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Salesforce.com Launches SOS Service for Mobile Applications
Remember the old Abba song called "SOS"? It starts off something like "Where are those happy days, they seem so hard to find, I tried to reach for you but you have closed your mind." What Abba was referring to is that the happy days of call centers are long gone because customer service is getting harder and harder to do in an increasingly mobilized, consumerized world. Quite brilliant of Abba to foreshadow this, given that the song was popular in the 70s (although it had a bit of rebirth because of one of my favorite Broadway shows--Mamma Mia.)
That fact is, though, that customer service in the mobile world is hard to do. Users are on the go, operating systems are different and people demand answers to things faster than ever before. With the world evolving quickly, customer service needs to also change, and change quickly.
Last year Amazon rolled out its Mayday button on its Kindle Fire tablet, hoping to revolutionize customer service targeted towards the consumer. I said this at the time, and I'll say it again: My opinion was that Mayday was a watershed type of customer service tool and makes Apple's "Genius Bar" look like something from the Stone Age.
Last week, Salesforce.com followed Amazon's lead and unveiled its Salesforce1 SOS service. SOS is a mobile support service that is similar to the Mayday Button on the Kindle Fire. However, the difference is that the SOS service is a widget that enables any business to have its own "Mayday Button."
Service SOS enables businesses to utilize live video support for real-time customer assistance. Now customers will be able to summon a service agent through live audio and one-way video for real-time, personalized assistance in the mobile application. In the press release, Salesforce cited an example of a mobile banking customer who can inquire about a charge and instantly connect with a service agent to dispute the transaction.
This example can be extended to insurance, healthcare and almost any vertical that requires a more personal touch for customer service through face-to-face interaction. I'm sure the person who manages Eric Krapf's untold millions would be a good target for Service SOS.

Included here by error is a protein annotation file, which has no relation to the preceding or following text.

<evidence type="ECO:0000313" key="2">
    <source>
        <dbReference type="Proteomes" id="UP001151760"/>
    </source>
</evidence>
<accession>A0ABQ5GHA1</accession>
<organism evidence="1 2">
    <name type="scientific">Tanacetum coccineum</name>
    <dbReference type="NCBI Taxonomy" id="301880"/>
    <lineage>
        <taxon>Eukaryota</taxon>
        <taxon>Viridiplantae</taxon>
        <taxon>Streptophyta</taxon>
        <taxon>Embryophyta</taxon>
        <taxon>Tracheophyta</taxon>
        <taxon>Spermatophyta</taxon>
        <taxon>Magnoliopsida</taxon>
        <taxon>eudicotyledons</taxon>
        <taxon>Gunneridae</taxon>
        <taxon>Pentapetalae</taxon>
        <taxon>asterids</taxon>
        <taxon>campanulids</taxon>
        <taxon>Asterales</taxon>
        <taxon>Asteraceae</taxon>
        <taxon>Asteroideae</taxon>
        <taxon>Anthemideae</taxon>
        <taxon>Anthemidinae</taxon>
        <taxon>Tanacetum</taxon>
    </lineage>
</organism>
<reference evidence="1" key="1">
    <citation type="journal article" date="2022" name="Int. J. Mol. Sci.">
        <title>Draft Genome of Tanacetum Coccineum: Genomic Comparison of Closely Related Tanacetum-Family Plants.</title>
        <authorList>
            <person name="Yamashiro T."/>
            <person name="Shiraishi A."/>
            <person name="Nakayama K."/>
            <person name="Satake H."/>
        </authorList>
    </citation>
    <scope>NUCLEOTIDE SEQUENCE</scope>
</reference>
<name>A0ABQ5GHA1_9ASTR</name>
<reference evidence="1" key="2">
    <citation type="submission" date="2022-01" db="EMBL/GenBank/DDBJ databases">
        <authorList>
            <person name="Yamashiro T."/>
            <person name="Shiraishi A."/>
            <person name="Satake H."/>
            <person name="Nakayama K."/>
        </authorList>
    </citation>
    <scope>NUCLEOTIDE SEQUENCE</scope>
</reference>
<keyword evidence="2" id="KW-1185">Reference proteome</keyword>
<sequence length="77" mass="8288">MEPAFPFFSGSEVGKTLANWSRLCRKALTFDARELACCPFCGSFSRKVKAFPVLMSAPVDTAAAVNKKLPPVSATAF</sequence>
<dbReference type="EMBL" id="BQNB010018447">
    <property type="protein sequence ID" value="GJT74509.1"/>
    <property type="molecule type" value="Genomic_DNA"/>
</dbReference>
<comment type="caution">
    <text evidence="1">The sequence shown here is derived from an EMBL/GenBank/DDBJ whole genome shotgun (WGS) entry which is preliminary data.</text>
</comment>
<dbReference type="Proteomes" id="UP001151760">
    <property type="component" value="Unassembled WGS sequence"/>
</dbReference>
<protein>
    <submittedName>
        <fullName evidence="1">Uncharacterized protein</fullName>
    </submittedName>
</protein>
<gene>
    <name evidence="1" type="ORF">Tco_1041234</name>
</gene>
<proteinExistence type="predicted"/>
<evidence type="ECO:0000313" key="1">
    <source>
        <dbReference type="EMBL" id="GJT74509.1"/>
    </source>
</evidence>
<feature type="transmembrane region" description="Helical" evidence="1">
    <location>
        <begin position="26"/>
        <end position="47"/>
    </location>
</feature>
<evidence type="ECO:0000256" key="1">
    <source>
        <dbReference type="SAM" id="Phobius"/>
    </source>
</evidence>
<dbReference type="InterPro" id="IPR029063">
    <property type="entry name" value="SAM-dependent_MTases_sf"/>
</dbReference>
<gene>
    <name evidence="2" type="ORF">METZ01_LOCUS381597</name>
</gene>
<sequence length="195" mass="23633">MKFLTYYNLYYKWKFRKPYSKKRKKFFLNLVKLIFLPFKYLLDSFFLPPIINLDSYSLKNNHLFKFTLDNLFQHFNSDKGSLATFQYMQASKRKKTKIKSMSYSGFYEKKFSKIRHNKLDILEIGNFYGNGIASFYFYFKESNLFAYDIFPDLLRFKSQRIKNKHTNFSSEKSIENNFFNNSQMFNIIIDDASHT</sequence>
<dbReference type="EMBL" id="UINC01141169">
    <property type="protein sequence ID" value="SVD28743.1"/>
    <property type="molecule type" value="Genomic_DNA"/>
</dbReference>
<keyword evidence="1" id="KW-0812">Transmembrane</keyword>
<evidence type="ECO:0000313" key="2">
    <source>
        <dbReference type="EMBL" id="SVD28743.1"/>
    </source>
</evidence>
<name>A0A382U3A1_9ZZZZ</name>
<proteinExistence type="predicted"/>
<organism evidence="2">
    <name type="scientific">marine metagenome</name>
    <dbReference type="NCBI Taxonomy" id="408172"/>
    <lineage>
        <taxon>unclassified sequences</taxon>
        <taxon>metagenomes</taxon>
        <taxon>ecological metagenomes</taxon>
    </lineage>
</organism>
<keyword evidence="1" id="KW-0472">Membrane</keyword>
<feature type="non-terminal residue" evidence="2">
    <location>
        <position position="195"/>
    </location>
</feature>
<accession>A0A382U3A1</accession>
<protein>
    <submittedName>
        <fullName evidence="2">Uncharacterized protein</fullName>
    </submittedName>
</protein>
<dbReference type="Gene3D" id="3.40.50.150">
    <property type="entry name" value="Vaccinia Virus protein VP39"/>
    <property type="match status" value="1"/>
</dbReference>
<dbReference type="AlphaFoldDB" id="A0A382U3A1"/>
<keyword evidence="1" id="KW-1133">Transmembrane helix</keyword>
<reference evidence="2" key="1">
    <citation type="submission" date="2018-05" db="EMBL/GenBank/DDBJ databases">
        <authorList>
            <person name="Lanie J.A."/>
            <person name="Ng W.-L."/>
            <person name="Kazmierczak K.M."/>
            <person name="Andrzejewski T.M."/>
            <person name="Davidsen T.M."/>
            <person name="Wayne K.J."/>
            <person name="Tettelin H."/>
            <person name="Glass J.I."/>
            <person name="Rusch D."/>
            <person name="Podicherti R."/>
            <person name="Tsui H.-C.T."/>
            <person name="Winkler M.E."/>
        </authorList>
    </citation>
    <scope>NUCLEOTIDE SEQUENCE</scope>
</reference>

The service also enables personalized one-on-one assistance with on-screen guided support. This allows companies to deliver agent-guided assistance to their customers within the mobile application on any device for a personalized service experience. Customers will have the capability of sharing the mobile screen so agents can see what the customer sees.
In the example above, if Eric has a question about where to put his next million, he can share his desktop and "show" the agent the various funds he wants more information on. Another example might be in retail, where a shopper can inquire about a certain item and whether it's available in a certain size or color. The agent can then interact with the application or draw on the screen to guide the customer.
Salesforce stated that the SOS product will go into limited beta in June, and it was looking for five customers to work with before rolling it out more broadly. While I love the concept, I do think businesses should learn to crawl before they run here, and consider the operational impact of doing this.
Amazon has set a pretty high bar with a 10-second response time for Mayday. Are businesses prepared to try and meet the 10-second benchmark? If not, what is an appropriate response time? If a competitor offers a faster response time, do you have to meet that? Is there a level that's simply not achievable?
Another consideration is staffing. Since video-based interactions require one-on-one attention, do additional agents need to be added? If so, what kind of requirements exist for the agents in terms of dress code, lighting, background, etc., to pass along the image the company wants to portray?
Companies should also think about which customers to roll this out to. While Amazon has the scale to offer Mayday to all its Kindle Fire customers, perhaps a bank should offer it to only the top 10% of its customer base initially. Or perhaps utilize it only for certain kinds of interactions instead of all requests from all customers at all times.
Make no mistake, the shift to personalized, video-based customer service is coming and coming fast. Amazon got us kicked off and Salesforce gave the industry a business solution. IT leaders should start considering the points I brought up above so they can be ready when the competitive pressure comes.
To read more about the latest developments from Salesforce, see Sheila McGee-Smith’s article "The Blurring Line between CRM and Contact Center Software."